Musical instruments

Chat with others about dyspraxia and share your experiences.

Postby tujunga » Sun Aug 14, 2005 12:17 pm

_C_ wrote:
parnassus wrote:My dad did suggest the triangle...

:D


or the Xylophone! :lol:



it can be very like the piano if you have to play it with two hands!!
tujunga
Super Poster
 
Posts: 55
Joined: Sun Apr 24, 2005 2:22 pm
Location: Ireland

Postby headinacloud » Sun Aug 14, 2005 1:15 pm

nt
Last edited by headinacloud on Wed Mar 25, 2009 10:23 am, edited 1 time in total.
headinacloud
Advanced Member
 
Posts: 44
Joined: Sat Aug 13, 2005 4:13 pm
Location: Australia

Postby parnassus » Sun Aug 14, 2005 2:59 pm

I tried to learn the recorder when I was about seven or eight. I was dreadful - my fingers kept stumbling. I always wanted to sit down to play (I can't keep my balance and mess about with my fingers at the same time) but I wasn't allowed. Perhaps I would have better luck now that I'm older, and have a couple of years of occupational therapy behind me.

Being tone-deaf is a hindrance, as well. I love music; it appeals to me greatly. I can appreciate it when other people play beautifully, but ten seconds after they finish the melody vanishes from my head and I can never remember it, perhaps as a result of my poor short-term memory. My educational psychologist suggested that my musical tone deafness is part of my dyspraxia, as I have the same difficulty picking up on tone of voice. But I have discovered a way of making music stick in my head - I translate it into words! I read Samuel Coleridge's The Rime of the Ancient Mariner when I was listening to The Planets' Suite, and now all I have to do to recall the music is to mentally recite the poem. If I could make learning a musical instrument a verbal process, I think it would become easier for me.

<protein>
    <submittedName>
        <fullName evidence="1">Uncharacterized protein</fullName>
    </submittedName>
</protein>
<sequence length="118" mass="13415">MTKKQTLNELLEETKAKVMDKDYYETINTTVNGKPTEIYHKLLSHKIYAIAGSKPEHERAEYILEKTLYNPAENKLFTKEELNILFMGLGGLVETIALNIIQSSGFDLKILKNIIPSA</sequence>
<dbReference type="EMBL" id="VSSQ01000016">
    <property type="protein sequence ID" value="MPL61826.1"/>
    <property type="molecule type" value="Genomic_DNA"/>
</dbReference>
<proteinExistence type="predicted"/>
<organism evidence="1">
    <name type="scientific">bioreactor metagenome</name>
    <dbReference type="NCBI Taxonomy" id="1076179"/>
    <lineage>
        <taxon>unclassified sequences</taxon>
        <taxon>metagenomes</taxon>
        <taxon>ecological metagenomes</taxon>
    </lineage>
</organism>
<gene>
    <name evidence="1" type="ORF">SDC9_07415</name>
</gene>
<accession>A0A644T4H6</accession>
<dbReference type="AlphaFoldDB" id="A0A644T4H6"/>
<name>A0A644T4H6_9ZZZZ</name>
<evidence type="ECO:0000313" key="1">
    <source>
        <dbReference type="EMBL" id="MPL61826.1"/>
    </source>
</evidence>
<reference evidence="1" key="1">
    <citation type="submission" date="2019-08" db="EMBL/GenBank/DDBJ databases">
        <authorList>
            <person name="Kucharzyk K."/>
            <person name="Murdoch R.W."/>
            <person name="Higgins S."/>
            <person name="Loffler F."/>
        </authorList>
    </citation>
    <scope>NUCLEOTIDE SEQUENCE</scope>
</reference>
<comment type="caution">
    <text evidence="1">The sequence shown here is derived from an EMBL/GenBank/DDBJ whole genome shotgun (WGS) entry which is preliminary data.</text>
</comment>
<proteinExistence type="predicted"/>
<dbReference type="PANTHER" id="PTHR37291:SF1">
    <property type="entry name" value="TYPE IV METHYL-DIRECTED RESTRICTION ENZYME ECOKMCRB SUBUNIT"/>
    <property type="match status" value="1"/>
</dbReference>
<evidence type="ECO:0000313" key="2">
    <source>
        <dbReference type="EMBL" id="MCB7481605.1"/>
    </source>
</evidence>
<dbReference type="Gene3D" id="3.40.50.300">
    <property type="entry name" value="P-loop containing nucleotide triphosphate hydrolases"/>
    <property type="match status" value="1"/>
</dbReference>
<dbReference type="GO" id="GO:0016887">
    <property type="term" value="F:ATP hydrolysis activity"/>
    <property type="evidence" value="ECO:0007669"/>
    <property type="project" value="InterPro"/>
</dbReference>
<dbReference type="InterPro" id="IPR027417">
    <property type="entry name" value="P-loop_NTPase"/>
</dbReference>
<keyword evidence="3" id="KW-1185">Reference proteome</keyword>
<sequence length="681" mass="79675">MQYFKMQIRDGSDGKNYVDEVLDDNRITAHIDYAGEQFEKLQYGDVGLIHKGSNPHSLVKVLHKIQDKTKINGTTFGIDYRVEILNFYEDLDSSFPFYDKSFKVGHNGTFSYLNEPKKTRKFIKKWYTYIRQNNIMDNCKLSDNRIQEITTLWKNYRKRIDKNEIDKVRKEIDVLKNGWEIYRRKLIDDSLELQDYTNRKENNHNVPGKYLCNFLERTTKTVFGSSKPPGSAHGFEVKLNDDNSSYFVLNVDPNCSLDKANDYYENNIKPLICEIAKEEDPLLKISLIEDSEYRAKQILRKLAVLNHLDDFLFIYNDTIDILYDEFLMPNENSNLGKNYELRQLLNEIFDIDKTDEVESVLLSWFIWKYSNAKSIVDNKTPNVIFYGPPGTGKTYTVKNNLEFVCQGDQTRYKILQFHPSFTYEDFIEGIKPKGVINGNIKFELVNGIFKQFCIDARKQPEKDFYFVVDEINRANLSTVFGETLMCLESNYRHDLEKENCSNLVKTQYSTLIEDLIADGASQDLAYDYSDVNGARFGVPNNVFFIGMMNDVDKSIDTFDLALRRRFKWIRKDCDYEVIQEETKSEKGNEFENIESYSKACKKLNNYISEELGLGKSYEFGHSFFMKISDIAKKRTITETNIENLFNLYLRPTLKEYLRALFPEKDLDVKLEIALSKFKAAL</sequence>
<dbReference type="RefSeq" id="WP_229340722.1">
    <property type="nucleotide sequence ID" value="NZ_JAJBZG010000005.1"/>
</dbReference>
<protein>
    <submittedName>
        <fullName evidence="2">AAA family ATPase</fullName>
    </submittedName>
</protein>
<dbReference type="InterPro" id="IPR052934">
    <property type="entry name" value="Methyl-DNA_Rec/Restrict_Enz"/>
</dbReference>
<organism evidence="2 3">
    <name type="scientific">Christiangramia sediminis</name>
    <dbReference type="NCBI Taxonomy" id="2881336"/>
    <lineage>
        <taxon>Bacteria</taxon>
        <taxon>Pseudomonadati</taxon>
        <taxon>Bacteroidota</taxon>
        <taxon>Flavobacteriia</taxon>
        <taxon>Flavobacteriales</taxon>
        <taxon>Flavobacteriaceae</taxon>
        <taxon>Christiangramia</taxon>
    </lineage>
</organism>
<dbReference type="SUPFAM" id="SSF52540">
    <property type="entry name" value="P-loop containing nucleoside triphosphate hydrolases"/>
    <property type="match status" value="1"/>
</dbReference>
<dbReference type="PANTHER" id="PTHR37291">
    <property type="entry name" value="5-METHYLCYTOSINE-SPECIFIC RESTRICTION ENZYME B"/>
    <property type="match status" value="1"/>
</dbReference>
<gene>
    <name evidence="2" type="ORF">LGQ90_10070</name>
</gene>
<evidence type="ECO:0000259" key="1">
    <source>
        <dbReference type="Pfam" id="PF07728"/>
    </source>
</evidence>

"This above all, to thine own self be true." - Polonius, Hamlet.
User avatar
parnassus
Site Admin
 
Posts: 5923
Joined: Fri Jul 16, 2004 8:10 pm
Location: Over here

Postby headinacloud » Mon Aug 15, 2005 2:27 pm

nt
Last edited by headinacloud on Wed Mar 25, 2009 10:24 am, edited 1 time in total.
headinacloud
Advanced Member
 
Posts: 44
Joined: Sat Aug 13, 2005 4:13 pm
Location: Australia

Postby parnassus » Mon Aug 15, 2005 3:30 pm

Would it help you learn music if the piece you were playing was a song with words (on the score, I mean)?


Probably not. I find it difficult to read the music and move my fingers at the same time - adding an extra task to the mix would just complicate things further. My translation technique only works if I have nothing to do except recite the poem. That brings the music flooding back - providing I've chosen an appropriate poem. I used The Rime of the Ancient Mariner for The Planets' Suite because the pair of them just seem to slot into each other perfectly.
"This above all, to thine own self be true." - Polonius, Hamlet.
User avatar
parnassus
Site Admin
 
Posts: 5923
Joined: Fri Jul 16, 2004 8:10 pm
Location: Over here

Postby SomeT » Wed Aug 17, 2005 7:37 pm

I cant play keyboard or piano either I just hit random keys then mix them together in cubase to make them make more sense, I have heard that 'qchord' is really good to play for people with learning difficulties or the older version 'omnichord' they are expensive though but are worth it I think if you have a passion for music. If anyone has anymore questions regarding music or anything e-mail me at: somet@gamebox.net
I have been doing sound engineering as a hobby now for a while so i've learnt quite a bit about music etc.
SomeT
Power Poster
 
Posts: 29
Joined: Fri Nov 26, 2004 10:45 pm

Previous

Return to General Dyspraxia Chat

Who is online

Users browsing this forum: Bing [Bot], Yahoo [Bot] and 2 guests